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Change Your Attitude, Change Your Life

“Our greatness lies not so much in being able to remake the world as being able to remake ourselves.” ~Gandhi

It was 1999 and my life stunk. I had failed miserably as a missionary for my church, I’d been sent to a mental hospital and diagnosed with bipolar disorder, and I was in the process of losing the woman I thought I was going to marry.

I was in bad shape, and didn’t have a clue as to how I could right the ship, so to speak.

Now, 13 years later, I have a great job that provides for me and my family. I have a beautiful wife, two lovely children (with another on the way!), and plenty of free time to pursue the hobbies I enjoy. I have a roof over my head, food to eat, and thanks to a few tiny little pills I take every day, I also enjoy good physical and mental health.

I don’t want to leave you with the impression that everything changed completely overnight. It didn’t.

To deal with the loss of my girlfriend I did some therapy; I put myself back on the market and did a lot of dating; I consciously chose to let go of what I thought should happen and accept what had happened. Slowly, I healed until one day I realized that I was open to loving fully again.

Dealing with my mental illness is a challenge that continues to this day. I’ve put in place the foundation for good mental health by accepting the fact that I will need to be medicated for the rest of my life.

After making that choice, there has still been an endless parade of medications as we try to find the right cocktail for me. And even with the medications, I still have good times and bad. The medication, I’ve found, is a tool and not a panacea.

Making these outward choices has really helped, but there is one thing that really changed everything for me: I changed my attitude.

What caused that change? I read a book called Man’s Search for Meaning by Victor Frankl.

Frankl was a neurologist and psychiatrist who was imprisoned in a Nazi concentration camp during World War II. He was forced to work as a slave laborer and watch as many of his peers died slow, miserable deaths.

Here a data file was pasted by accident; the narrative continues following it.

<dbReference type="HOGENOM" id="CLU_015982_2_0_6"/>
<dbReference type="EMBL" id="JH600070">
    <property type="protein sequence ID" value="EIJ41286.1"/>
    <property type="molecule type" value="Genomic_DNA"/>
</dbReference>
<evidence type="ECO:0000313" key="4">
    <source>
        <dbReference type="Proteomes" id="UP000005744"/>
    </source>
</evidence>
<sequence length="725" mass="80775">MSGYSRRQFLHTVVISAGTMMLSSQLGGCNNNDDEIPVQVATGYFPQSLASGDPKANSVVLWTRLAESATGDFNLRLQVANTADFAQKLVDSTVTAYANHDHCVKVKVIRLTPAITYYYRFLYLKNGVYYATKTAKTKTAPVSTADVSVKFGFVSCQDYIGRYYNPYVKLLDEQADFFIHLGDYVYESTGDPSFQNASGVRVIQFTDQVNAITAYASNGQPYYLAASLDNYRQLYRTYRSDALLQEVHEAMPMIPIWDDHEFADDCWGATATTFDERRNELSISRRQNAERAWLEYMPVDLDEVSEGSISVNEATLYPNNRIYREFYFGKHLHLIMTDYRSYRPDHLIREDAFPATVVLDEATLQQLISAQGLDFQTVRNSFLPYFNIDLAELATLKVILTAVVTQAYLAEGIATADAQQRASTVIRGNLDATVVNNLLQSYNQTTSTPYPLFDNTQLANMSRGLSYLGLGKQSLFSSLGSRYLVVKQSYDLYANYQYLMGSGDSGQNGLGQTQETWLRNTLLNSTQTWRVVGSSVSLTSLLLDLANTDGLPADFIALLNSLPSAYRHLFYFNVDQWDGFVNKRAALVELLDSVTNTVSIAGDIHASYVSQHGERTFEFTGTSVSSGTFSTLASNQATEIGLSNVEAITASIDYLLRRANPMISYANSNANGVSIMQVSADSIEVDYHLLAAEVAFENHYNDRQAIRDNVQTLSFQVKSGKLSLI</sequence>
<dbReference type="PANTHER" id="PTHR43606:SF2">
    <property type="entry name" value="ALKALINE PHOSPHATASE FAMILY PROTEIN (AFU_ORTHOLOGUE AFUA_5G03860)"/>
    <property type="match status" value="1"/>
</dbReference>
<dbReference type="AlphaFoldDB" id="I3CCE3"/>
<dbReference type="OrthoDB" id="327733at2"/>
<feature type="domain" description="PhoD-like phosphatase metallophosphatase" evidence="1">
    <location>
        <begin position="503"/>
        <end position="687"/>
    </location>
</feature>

He was separated from his own wife, mother, and father, and lost them all before the war ended. But what did Frankl learn from his time in the concentration camp? Here’s what he had to say:

“Everything can be taken from a man or a woman but one thing: the last of human freedoms to choose one’s attitude in any given set of circumstances…”

When I read those words, something clicked inside of me. I intuitively knew that they were true, and I knew that I needed to learn how to give myself an attitude adjustment if I wanted to have any measure of peace in this world. So I began to study.

I read everything I could get my hands on that had anything to do with personal development, and I began to notice patterns in the books I was consuming.

Over time, the patterns became clearer and clearer until I was able to identify 10 “rules” of happy living.

I call these rules The Ten Principles of Personal Development. They are, in no particular order:

  1. Be loving toward everyone you meet.
  2. Forgive all who attempt to harm you.
  3. You become what you think.
  4. Look for ways to strengthen those who have less than you have.
  5. Always seek knowledge and truth.
  6. Always be honest.
  7. Never waste what you are given.
  8. Be grateful for all that you have.
  9. Develop a spirit of optimism.
  10. Have faith in something greater than yourself.

Once I identified the Ten Principles, I needed a way to make them a part of my life. So I studied some more. What I found is that the best way to make something a part of your life is to set a goal and follow through on it.

So I began to set one goal a month, doing my best to live one of the principles for 30 days or so. I used The EASIER Method of Goal Achievement to pursue my goals.

If you were trying to be more grateful using the EASIER method, you would:

  1. Envision yourself being grateful for everything that was given to you throughout the day.
  2. Assess your current levels of gratitude. In what situations do you easily express your gratitude? In what situations do you struggle?
  3. Create a strategy that will allow you to be grateful more often.
  4. Implement your strategy.
  5. Evaluate your progress as you go through the day’s activities.
  6. Report your progress to someone you love and trust.

The impact of my decision to live the Ten Principles was monumental. The more I tried to live the principles, the better I felt. The better I felt, the more I wanted to live the principles. I had created a positive feedback loop that was self-reinforcing.